Testing Measurement Invariance Using MIMIC: Likelihood Ratio Test and Modification Indices with a Critical Value AdjustmentKim, Eun Sook 2011 August 1900 (has links)
Multiple-indicators multiple-causes (MIMIC) modeling is often employed for measurement invariance testing under the structural equation modeling framework. This Monte Carlo study explored the behaviors of MIMIC as a measurement invariance testing method in different research situations. First, the performance of MIMIC under the factor loading noninvariance conditions was investigated through model fit evaluations and likelihood ratio tests. This study demonstrated that the violation of factor loading invariance was not detected by any of the typically reported model fit indices. Consistently, the likelihood ratio tests for MIMIC models exhibited poor performance in identifying noninvariance in factor loadings. That is, MIMIC was insensitive to the presence of factor loading noninvariance, which implies that factor loading invariance should be examined through other measurement invariance testing techniques. To control Type I error inflation in detecting the noninvariance of intercepts or thresholds, this simulation study with both continuous and categorical variables employed the likelihood ratio test with two critical value adjustment strategies, Oort adjustment and Bonferroni correction. The simulation results showed that the likelihood ratio test with Oort adjustment not only controlled Type I error rates below the basal Type I error rates but also maintained high power across study conditions. However, it was observed that power to detect the noninvariant variables slightly attenuated with multiple (i.e., two) noninvariant variables in a model. Given that the modification index is the chi-square difference after relaxing one parameter for estimation, this study investigated modification indices under four research scenarios based on a combination of the cutoffs of modification indices and the procedures of model modification: (a) the noniterative method (i.e., modification indices at the initial stage of model modification) using the conventional critical value, (b) the noniterative method using the Oort adjusted critical value, (c) the iterative procedure of model modification using the conventional critical value, and (d) the iterative procedure using the Oort adjustment. The iterative model search procedure using modification indices showed high performance in detecting noninvariant variables even without critical value adjustment, which indicates that iterative model search specification does not require critical value adjustment in identifying the noninvariance correctly. On the other hand, when the noniterative procedure was used, the Oort adjustment yielded adequate results.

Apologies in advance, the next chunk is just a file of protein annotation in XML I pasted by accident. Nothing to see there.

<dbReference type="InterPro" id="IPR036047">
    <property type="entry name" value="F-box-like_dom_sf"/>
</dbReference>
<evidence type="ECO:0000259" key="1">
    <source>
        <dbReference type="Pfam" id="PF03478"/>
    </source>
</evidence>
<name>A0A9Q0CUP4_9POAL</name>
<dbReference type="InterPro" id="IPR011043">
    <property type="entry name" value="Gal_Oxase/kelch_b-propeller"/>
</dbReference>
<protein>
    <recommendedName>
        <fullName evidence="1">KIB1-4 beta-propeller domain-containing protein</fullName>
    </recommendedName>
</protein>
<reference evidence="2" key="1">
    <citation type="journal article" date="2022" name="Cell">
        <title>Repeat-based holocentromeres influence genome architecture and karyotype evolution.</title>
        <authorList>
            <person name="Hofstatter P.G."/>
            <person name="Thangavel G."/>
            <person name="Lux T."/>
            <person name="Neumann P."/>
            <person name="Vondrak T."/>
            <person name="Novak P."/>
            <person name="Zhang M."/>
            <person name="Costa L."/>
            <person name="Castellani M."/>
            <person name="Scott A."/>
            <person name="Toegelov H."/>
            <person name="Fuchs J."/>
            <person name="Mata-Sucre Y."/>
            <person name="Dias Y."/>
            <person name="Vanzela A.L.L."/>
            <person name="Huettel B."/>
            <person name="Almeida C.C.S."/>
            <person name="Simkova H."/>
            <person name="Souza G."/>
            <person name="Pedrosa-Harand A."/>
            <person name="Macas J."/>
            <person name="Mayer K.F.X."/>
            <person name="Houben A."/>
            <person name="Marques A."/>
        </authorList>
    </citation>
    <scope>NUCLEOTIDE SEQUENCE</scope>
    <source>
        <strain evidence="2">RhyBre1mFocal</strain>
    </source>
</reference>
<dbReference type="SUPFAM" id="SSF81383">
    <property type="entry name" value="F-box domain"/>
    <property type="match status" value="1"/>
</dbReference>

Carter, Janet A.
01 December 2010
The present study examined the factor structure of the Penn State Worry Questionnaire (PSWQ), the Student Worry Questionnaire-30 (SWQ-30), the Anxious Thoughts Inventory (AnTI), the Ruminative Responses Scale (RRS), and the Rumination-Reflection Questionnaire (RRQ). The present study also examined the measurement invariance between men (n = 186) and women (n = 316) in a university sample. Different models for each measure were identified through a review of the literature, and the models were examined through confirmatory factor analyses. The best-fitting models for each measure were retained for subsequent model modification to improve fit and for invariance testing across gender. The results of the confirmatory factor analyses and subsequent exploratory models provided general support for invariance in the configural models, but only the RRQ displayed measurement, scalar, and latent mean structure invariance. Results of the bootstrapped regression analyses indicated that summated scores derived from the exploratory models demonstrated different relationships between anxiety and depression in men and women. Frequency of worry, metaworry, and general anxiety symptoms significantly contributed to prediction of anxiety in men, whereas metaworry, social worry, lethargy, general anxiety symptoms, and health worries predicted anxiety in women. Social worry, metaworry, recrimination, and reflection (negatively) contributed to prediction of depression in men, whereas social worry, metaworry, lethargy, general anxiety symptoms, and social adequacy concerns predicted depression in women.